But I wondered at the time, how many newcomers go through these milestones in life without new friends to share the experience?
As the Founder and Director of Newcomers Network, I was reminded once again of why I do this work – because I know it makes a difference and it is my absolute honour and privilege to be able to work with such proactive people. My tips and advice to this conferree insured that he had friends – not only at the Australian Citizenship ceremony but at celebrations later in the evening.
As to my personal opinion, I believe that one of the best ways to move forward in Australia is to have an excellent command of written and spoken English and a supportive network of friends, colleagues and mentors. Like any transition in life, it is handled most effectively with good strategies rather than emotional reactions. As I prepared for the ceremony, I felt as though it was as an extremely significant event for the conferee and I was more than happy to share the experience. The event was very well organised and the atmosphere was one of quiet anticipation and excitement.
To all of the other new Australian Citizens there on the day, I wish you a long and happy life here in Australia – may your adopted home give you the opportunity to fulfill your dreams.”
Sue first started supporting the Australian Government’s Living in Harmony initiative back in 2003. With the change of government, it has been changed to the Diverse Australia Program.
With humble beginnings 10 years ago, these programs have had a focus on reducing racism – and Sue is pleased to see the new direction towards the key message of ‘Everyone Belongs.’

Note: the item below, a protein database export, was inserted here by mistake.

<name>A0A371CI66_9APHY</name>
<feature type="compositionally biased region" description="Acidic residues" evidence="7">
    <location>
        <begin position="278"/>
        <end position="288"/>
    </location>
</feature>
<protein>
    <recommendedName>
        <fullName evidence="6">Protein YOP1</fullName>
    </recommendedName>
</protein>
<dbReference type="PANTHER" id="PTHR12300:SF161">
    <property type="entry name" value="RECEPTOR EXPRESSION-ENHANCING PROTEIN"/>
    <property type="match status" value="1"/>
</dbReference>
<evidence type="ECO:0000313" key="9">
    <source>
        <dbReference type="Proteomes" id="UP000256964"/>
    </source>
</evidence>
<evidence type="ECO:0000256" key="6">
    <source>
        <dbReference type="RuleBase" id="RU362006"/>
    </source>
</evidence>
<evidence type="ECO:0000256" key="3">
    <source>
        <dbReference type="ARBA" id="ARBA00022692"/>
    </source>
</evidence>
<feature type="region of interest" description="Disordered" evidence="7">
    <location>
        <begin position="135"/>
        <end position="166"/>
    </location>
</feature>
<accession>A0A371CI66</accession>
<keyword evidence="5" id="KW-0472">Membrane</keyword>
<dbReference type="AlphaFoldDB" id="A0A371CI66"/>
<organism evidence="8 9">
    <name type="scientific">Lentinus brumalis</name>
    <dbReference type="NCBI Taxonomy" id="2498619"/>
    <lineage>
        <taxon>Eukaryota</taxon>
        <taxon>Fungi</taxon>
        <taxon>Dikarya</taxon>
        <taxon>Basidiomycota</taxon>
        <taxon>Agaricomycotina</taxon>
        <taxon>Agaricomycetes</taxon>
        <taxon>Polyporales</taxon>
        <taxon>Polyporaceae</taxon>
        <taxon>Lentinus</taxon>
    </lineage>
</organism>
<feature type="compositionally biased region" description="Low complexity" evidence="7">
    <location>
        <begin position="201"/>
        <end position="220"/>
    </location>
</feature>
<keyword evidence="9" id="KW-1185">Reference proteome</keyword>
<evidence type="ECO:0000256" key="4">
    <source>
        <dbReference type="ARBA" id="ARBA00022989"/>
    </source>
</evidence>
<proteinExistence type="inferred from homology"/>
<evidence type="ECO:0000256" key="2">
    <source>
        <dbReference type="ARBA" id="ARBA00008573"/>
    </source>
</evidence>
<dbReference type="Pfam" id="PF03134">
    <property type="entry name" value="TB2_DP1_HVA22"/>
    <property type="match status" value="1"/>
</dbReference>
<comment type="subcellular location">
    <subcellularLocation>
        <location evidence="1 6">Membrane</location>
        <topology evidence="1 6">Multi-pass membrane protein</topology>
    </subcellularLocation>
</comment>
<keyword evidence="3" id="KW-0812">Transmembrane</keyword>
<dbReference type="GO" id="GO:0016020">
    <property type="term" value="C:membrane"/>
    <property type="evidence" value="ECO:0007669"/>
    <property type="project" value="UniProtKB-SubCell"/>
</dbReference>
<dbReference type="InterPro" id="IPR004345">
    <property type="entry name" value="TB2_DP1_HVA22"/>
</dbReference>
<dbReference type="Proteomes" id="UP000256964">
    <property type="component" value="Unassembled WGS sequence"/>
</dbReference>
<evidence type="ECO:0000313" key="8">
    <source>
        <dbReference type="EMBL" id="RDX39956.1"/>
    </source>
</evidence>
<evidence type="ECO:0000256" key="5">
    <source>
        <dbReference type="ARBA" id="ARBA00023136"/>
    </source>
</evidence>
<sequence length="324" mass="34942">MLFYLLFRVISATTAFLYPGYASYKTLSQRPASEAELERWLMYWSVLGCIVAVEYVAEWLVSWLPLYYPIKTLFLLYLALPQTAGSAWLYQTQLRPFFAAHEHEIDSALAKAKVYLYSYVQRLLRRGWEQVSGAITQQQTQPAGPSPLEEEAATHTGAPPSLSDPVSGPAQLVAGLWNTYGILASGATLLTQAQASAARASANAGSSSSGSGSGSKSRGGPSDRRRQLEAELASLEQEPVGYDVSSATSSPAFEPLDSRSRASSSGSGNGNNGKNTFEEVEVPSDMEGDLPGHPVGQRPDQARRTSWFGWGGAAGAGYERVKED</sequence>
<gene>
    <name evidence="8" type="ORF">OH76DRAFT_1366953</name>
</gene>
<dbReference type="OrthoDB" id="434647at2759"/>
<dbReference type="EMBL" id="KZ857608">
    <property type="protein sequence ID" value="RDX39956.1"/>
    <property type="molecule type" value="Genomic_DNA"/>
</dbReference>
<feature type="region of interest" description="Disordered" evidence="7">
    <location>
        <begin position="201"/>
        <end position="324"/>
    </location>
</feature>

Sue, as Director of Newcomers Network, has been hosting free monthly Welcome to Sydney and Welcome to Melbourne events every month since the beginning of 2005 and started in Adelaide in July 2007 and Perth and Brisbane in September 2008 (more locations to come).
Newcomers Network has supported the Australian Human Resources Institute International Human Resources Management Specialist Area since 2006, the Australian Government’s Living in Harmony Initiative from 2003-2006, was a Finalist in the Corporate Citizenship Category of the Australian HR Awards in 2004, earned a Four Star Business Accreditation from Micronavigator in 2004 and a Highly Commended Award in the Emerging Business Category, Micro Business Awards in 2001.
She has also supported the Victorian Immigrant and Refugee Women’s Coalition from 2004 to 2008, the Australian Institute of Management International Business Group from 2001 to 2002, and the Cultural Tourism Industry Group in 2001 and 2002.
Newcomers Network has allowed Sue to advocate for both skilled migrants and Australians returning to Australia, particularly in relation to finding relevant work. She has written a Pre Departure Employment Jobs Kit, Newcomers Career Advice Booklet and Savvy Settlement ebook.
Through the many good relationships established across Australia and internationally she has been able to help governments, organisations and individuals manage settlement issues more effectively.
You do a great job Sue – thank you.